Sixers 114, Pistons 78: Five quick observations from Philly's blowout win

Sixers center Joel Embiid claps his hands during a break in the first-quarter against the Detroit Pistons on Friday.

Applying the heat all game

The Sixers played a depleted San Antonio Spurs lineup on Wednesday and allowed the visitors to hang in there until the end during a 112-106 victory. This time, the Sixers learned their lesson. They started out on fire, and never took their foot off the gas in Friday’s convincing victory over the Pistons. Detroit wasn’t nearly as depleted (or anywhere near as talented) as San Antonio, but the Pistons were without point guard Reggie Jackson, who missed his fourth straight game with a sprained right ankle. The Sixers jumped out to a 32-15 first quarter lead and never were in danger the rest of the game. The Sixers got 20 points in the paint in the first quarter alone, many coming from drives by Ben Simmons and either he would finish or dish off. The entire Sixers team was aggressive in attacking the basket and putting pressure on the Pistons defense.

Simmons again sets the tone

After scoring 26 points Wednesday, Simmons again set the tone for the Sixers with 11 first quarter points, three assists, and no turnovers. As mentioned last game, Simmons has been aggressive recently attacking the basket. What makes him so dangerous is that he is adept at finishing with either hand. And defenders don’t know if he will use his left or right hand to finish. Actually, Simmons will often decide at the last second which hand to use. “I try to read the defense and see what they are trying to do, it depends,” he said before the game. If Simmons isn’t sure until the last second, imagine how difficult it is for defenders. An example came early in the game when the left-handed Simmons drove to his left and then laid it up with his right hand against Avery Bradley, the Pistons best defender. The Pistons started 6-foot-7 Reggie Bullock on Simmons and he was no match for the Sixers 6-10 point guard. Even on switches, when the 6-2 Bradley was on Simmons, the Sixers rookie still had his way. Simmons has never lacked confidence but near the midway point of his rookie season, he is playing with the attitude that nobody can stop him and he’s proving that to be true.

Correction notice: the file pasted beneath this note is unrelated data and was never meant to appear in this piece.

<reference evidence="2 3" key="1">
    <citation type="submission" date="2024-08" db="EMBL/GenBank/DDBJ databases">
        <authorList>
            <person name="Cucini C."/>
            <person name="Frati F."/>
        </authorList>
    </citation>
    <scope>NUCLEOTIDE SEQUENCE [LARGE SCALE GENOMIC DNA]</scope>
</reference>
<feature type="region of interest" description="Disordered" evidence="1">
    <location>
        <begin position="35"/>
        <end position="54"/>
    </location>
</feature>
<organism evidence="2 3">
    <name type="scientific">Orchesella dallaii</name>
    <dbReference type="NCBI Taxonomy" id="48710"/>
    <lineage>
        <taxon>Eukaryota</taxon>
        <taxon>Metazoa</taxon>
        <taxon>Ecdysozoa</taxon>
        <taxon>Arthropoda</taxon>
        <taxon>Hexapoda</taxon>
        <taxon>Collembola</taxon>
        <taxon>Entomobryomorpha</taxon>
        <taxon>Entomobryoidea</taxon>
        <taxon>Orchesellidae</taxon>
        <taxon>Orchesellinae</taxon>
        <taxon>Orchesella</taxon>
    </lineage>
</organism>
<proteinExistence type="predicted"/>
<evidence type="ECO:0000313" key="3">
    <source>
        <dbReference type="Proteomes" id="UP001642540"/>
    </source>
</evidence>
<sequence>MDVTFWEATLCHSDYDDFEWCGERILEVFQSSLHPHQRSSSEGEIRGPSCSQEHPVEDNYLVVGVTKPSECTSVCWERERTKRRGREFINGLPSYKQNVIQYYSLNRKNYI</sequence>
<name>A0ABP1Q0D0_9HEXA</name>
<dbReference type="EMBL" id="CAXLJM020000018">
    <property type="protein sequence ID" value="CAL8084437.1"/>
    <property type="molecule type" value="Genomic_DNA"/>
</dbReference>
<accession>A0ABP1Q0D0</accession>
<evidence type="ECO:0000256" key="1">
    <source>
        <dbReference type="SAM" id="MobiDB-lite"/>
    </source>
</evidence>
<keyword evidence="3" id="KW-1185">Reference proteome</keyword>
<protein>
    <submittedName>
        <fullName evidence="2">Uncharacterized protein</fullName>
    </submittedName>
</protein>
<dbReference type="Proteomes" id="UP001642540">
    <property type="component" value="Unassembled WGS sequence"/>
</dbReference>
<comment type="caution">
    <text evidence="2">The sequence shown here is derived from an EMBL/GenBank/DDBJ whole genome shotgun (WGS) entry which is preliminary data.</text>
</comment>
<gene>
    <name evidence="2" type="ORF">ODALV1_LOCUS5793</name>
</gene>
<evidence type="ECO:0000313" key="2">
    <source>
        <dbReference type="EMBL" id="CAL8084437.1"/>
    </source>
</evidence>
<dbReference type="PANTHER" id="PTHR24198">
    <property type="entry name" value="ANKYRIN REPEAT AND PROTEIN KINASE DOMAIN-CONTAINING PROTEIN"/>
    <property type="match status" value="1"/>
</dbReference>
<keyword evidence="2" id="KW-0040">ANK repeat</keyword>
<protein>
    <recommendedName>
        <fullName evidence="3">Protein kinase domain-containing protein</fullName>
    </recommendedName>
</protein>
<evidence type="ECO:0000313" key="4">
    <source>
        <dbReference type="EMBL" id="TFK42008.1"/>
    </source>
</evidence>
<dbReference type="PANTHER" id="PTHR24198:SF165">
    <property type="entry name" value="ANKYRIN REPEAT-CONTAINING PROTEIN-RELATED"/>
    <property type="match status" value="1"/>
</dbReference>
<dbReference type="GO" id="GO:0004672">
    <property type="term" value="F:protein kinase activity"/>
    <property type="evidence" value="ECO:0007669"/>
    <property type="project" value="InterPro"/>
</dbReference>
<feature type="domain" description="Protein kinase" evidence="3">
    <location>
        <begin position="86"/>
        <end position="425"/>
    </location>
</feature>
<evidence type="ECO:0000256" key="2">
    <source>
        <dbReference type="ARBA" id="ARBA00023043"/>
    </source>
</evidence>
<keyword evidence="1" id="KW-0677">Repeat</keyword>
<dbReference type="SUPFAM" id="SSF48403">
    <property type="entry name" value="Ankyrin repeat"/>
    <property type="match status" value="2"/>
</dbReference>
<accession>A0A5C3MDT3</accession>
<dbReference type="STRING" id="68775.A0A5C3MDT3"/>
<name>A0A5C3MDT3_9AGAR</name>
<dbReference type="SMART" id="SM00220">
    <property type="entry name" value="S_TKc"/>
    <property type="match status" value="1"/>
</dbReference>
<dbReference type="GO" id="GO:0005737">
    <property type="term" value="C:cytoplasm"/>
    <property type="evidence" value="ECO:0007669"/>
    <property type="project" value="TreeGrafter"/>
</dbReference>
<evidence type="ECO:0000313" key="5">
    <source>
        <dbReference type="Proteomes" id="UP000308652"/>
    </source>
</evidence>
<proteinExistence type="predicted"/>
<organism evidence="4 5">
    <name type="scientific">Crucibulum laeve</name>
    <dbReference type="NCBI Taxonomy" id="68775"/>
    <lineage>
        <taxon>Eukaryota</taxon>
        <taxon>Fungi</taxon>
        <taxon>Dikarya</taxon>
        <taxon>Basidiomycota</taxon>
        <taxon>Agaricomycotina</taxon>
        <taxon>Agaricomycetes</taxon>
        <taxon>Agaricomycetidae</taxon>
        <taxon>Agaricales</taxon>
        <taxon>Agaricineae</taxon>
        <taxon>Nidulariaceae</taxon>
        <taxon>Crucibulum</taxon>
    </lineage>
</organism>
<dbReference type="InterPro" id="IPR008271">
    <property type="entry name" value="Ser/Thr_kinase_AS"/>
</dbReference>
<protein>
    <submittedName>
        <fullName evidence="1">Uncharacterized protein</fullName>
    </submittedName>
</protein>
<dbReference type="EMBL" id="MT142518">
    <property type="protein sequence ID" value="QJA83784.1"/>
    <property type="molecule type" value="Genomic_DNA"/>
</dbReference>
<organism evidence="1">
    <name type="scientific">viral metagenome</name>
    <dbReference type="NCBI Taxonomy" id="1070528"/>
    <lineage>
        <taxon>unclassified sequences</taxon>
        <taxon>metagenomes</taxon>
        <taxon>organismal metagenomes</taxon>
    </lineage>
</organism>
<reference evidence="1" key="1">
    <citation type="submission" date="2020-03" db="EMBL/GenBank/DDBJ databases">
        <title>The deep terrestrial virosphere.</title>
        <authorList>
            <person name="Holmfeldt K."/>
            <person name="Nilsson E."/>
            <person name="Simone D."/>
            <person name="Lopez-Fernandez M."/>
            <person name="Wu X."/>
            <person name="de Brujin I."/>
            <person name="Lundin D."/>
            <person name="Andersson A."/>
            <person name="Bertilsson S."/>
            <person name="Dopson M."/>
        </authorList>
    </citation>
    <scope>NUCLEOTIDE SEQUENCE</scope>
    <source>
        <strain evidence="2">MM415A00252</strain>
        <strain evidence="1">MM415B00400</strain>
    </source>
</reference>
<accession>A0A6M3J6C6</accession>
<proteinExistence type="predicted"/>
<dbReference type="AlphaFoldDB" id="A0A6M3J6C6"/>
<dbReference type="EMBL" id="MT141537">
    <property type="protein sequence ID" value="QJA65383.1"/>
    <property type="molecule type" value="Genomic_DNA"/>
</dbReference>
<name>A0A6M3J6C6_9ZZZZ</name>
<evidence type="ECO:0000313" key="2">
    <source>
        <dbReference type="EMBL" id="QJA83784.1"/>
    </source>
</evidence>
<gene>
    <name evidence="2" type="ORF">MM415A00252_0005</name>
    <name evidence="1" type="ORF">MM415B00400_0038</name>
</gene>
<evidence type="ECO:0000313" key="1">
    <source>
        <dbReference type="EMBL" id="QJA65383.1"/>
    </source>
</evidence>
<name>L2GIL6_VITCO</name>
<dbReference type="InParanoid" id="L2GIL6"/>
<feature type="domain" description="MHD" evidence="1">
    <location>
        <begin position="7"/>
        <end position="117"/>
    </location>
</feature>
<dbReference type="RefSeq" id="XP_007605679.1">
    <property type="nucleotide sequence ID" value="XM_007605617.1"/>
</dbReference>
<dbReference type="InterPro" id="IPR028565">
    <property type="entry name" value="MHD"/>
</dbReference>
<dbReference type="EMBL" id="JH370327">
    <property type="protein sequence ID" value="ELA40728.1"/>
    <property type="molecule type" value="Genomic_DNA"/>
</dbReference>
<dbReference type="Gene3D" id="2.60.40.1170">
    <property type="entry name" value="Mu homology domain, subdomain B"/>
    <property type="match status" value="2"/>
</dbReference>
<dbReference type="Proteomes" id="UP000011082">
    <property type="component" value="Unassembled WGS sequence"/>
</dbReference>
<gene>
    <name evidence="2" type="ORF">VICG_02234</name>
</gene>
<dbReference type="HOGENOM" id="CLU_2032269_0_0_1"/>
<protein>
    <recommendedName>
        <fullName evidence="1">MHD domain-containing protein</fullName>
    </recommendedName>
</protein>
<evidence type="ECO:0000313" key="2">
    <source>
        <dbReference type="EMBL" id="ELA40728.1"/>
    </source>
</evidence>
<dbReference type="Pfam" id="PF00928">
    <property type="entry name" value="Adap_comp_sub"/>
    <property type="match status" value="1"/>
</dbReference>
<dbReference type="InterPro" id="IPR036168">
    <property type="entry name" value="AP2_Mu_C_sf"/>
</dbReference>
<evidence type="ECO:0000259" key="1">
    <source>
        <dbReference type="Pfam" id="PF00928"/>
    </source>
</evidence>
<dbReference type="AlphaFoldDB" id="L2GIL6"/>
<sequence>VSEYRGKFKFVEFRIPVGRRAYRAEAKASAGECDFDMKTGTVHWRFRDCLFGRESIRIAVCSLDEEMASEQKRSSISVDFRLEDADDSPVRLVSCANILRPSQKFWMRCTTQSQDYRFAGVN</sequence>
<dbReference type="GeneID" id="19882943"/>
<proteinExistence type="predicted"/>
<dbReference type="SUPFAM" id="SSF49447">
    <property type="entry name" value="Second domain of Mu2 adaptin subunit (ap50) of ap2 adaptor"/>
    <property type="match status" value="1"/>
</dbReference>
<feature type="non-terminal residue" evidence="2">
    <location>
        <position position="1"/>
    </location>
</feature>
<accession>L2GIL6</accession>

Playing physical on Embiid

Few big men play Sixers center Joel Embiid as physically as Detroit center Andre Drummond. When defending Embiid, Drummond would put his chest in Embiid’s, not giving him a chance to use his quickness. At 6-11 and 279 pounds, the pounding Drummond administers can wear down a player. To Embiid’s credit, he didn’t try to force the issue. He wasn’t open to take as many jumpers because Drummond wouldn’t give him the room, but Embiid was able to still make a variety of shots.  He blended in, instead of demanding to take over, scoring 14 points as the Sixers led 62-32 at intermission. One other note on Dummond – why was he playing so frequently on the high post on offense? He is a low-post scorer. Detroit should have pounded the ball to him down low and try to get Embiid in foul trouble. That happened infrequently in the first half. One other question – with the Sixers up by 40 points in the last minute of the third quarter, why was Embiid still in the game, especially with his injury history? He didn’t play in the fourth quarter and ended with 23 points and nine rebounds.

Showing confidence

Sixers forward Dario Saric has been a much more confident player recently from three-point territory.  Against the Pistons he hit 2 of 4 three-pointers and is now 16 for 26 in his last five games. Saric and Simmons have nice chemistry. When Saric is open, he knows Simmons will get him the ball. And recently, Saric has proven to be an effective catch-and-shoot player from distance.

 Taking care of the ball

The Sixers were highly efficient, one of the many reasons for such a convincing win. In the first half, when they led by 30 points, the Sixers had 15 assists and just four turnovers. The Pistons had eight assists and eight turnovers. One reason the Sixers were so successful is that they kept beating the Pistons down the floor, creating mismatches on the break, making it easier to find open teammates.